Wills, Probate, Charity and Leaving a Legacy
During November’s Will Month our solicitors donated their time free of charge to help clients make a Will and asked them to simply make a donation instead to help raise funds for Dr Kershaw’s Hospice.
Four of our Wills, Trusts and Probate lawyers took part in the initiative and between them had over 20 appointments and helped clients plan their estates and make provision for their families in the future.
“It is always an honour to help raise funds for our local charities and Dr Kershaw’s holds a special place in the heart of many of our staff here at Pearson who have had relatives and friends use the amazing care they provide,” said Lucy Roughley, Wills, Trusts and Probate Legal Adviser, who had appointments during Will Month.
“This year’s Will Month has been our most successful to date, and we are delighted with the support and generosity we have received from our local community. Every donation will contribute towards patient care; supporting families in Oldham at a time when they need it most. On behalf of our patients, their families, and the whole team here at Dr Kershaw’s thank you to everyone one who participated.” Rebecca Bentham, Director of Income Development & Marketing at Dr Kershaw's Hospice
Many people simply put off making a Will or think it is something only for the elderly, but if you want your money and assets to go to a special person then making a Will is the only way to ensure that happens.
“Making a Will is a vital way to provide for the people you leave behind, without a Will you don’t get the final say and it certainly makes things easier as it’s one less thing to think about for your loved ones at such an emotional time,” added Lucy.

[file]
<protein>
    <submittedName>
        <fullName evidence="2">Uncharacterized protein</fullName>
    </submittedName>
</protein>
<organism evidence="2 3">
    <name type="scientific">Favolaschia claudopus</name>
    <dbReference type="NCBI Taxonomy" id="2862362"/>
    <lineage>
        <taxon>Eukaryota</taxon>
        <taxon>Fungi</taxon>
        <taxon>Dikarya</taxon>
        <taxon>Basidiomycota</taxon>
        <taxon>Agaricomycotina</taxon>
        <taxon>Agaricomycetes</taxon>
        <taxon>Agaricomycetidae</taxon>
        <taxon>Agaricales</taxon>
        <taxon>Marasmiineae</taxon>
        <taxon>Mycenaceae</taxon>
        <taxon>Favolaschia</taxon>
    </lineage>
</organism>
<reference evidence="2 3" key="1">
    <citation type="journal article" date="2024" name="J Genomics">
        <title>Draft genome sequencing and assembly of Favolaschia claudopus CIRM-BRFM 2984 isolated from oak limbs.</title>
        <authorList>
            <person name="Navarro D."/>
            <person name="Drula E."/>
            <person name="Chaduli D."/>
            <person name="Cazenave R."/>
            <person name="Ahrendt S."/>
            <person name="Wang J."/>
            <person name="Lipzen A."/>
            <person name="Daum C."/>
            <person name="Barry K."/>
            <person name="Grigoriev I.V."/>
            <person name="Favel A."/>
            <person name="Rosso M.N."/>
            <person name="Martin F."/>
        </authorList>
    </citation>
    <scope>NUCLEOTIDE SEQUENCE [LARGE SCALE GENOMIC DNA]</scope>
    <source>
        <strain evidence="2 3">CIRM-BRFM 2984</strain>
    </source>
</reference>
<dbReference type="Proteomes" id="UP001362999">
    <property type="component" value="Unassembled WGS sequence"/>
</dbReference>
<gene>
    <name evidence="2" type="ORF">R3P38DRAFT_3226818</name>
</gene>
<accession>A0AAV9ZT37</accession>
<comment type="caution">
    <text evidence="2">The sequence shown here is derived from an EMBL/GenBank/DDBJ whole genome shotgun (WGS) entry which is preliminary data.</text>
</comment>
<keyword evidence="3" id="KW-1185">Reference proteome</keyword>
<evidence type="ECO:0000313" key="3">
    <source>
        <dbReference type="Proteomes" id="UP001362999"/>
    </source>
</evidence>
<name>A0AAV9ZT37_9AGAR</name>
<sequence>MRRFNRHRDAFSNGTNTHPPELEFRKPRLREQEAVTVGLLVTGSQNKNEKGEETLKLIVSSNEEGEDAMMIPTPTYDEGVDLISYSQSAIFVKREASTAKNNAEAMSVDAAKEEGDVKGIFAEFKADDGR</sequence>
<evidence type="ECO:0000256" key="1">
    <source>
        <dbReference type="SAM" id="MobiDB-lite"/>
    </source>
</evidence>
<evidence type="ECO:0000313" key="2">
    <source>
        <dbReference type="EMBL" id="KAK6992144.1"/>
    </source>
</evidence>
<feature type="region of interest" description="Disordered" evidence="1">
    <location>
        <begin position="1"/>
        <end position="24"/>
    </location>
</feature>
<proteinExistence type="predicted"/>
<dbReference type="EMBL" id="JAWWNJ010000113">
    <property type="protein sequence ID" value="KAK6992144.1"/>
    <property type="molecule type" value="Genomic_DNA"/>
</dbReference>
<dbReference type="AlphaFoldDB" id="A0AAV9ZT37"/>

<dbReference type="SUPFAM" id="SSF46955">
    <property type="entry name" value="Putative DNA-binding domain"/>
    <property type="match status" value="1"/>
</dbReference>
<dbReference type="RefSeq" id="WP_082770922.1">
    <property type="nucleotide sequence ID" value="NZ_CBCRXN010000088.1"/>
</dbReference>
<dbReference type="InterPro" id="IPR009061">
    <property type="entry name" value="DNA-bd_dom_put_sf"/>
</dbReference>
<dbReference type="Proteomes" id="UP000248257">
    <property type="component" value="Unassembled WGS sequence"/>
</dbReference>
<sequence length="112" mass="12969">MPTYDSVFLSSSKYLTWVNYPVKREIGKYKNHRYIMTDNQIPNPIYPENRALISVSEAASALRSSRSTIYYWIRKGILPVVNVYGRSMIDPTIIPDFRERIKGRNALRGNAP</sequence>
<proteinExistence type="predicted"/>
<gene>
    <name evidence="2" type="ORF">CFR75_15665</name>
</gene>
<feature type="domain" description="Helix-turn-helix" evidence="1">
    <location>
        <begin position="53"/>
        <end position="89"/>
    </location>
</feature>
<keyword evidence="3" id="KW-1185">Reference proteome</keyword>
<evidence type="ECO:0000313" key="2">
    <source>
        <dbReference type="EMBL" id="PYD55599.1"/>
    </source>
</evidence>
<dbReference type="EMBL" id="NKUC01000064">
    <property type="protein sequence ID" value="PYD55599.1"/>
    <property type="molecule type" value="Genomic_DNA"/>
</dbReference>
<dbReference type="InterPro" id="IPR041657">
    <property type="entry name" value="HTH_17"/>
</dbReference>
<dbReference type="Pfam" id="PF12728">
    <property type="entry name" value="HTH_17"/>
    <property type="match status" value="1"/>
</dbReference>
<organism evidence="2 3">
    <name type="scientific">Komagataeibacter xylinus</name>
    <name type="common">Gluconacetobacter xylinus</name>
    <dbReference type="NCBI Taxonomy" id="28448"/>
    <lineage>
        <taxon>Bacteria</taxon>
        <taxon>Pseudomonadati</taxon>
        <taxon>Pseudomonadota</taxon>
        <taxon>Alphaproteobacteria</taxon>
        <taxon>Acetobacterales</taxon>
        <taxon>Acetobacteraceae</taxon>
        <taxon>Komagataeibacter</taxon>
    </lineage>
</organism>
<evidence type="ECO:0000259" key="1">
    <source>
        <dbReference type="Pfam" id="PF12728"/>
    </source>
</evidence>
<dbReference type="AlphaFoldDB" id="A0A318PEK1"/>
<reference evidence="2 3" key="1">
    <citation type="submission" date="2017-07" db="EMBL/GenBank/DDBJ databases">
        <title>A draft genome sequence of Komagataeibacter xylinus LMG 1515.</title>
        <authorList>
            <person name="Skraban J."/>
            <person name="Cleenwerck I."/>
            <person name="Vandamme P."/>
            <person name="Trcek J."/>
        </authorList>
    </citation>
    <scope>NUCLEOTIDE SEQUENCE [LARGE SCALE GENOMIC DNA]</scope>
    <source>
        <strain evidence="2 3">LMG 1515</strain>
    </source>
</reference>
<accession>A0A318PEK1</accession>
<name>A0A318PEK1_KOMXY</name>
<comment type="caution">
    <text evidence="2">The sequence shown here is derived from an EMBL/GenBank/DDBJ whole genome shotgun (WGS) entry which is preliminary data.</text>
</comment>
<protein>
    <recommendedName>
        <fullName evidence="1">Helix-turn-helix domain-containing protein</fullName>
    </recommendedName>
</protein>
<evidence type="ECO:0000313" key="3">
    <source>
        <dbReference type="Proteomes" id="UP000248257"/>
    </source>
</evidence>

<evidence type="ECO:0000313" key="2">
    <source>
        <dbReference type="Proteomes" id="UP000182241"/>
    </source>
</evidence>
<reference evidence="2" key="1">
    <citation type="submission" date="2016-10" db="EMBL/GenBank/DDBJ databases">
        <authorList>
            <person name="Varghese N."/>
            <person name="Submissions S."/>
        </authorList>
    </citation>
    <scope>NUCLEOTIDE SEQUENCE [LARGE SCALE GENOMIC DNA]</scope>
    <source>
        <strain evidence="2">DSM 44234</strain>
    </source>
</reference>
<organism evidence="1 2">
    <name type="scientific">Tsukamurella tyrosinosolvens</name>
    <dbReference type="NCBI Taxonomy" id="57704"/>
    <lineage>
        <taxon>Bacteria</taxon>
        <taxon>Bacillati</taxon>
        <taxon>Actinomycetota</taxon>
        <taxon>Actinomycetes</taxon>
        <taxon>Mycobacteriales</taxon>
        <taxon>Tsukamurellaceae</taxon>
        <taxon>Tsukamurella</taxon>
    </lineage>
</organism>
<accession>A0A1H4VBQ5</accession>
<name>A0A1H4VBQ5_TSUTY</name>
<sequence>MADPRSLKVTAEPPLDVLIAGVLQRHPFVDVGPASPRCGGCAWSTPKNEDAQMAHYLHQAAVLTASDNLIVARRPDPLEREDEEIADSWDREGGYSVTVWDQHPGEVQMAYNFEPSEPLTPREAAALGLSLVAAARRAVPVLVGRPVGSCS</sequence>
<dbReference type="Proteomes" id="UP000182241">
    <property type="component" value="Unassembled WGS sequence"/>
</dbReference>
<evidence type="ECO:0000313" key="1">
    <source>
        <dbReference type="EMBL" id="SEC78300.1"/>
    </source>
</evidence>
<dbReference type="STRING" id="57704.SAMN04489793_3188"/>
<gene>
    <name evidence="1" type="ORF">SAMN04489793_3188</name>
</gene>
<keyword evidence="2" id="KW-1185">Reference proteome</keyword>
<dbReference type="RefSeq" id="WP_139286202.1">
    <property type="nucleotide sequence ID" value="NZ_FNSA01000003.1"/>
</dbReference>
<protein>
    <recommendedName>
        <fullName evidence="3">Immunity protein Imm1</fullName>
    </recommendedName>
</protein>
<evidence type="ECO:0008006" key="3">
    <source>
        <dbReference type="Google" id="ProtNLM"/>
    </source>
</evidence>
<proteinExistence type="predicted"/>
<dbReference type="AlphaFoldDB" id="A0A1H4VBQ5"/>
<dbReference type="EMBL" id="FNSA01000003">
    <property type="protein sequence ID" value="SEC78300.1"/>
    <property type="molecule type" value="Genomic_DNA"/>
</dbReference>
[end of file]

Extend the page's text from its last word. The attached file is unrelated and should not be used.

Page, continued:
“Taking part in Will Month is a great way to encourage people to think about their estate and help a deserving charity at the same time.”
Why make a Will
Nearly 70% of us don’t have a Will but if you want your last wishes to be carried out it is essential. Sorting out an estate when there isn’t a valid Will takes longer as a person who dies without a Will is known as ‘dying intestate’.
It can also make sorting out the estate more complicated as it is the law which decides who inherits the estate according to ‘intestacy rules’ and these may not actually be the people you want to inherit your assets.
The administrator, usually a relative or friend will have to apply for a ‘grant of letters of administration’ - also known as grant of representation or a grant of probate. They can then sort out the estate and distribute it to the relevant heirs. A specialist probate solicitor can assist in every step along the way and make sorting out intestacy easier as the sooner probate is applied for the sooner the estate can be divided out.
Leaving a legacy to charity
If there are no surviving relatives, the person’s estate passes to the Crown and the Treasury is then responsible for dealing with the estate. So if there are no family or friends you want to consider in your estate then maybe consider a charity close to you and leaving a legacy in your Will.
You can make a Will and name a charity, they will then benefit from your estate and help others in need.
Contact Our Will Solicitors
For advice on how to make a Will or just to ask us about Probate email us at firstname.lastname@example.org or call 0161 785 3500 to speak to one of our friendly Private Client Solicitors.Subscribe to our newsletter
Please note that the information and opinions contained in this article are not intended to be comprehensive, nor to provide legal advice. No responsibility for its accuracy or correctness is assumed by Pearson Solicitors and Financial Advisers Ltd or any of its members or employees. Professional legal advice should be obtained before taking, or refraining from taking, any action as a result of this article.
This blog was posted some time ago and its contents may now be out of date. For the latest legal position relating to these issues, get in touch with the author - or make an enquiry now.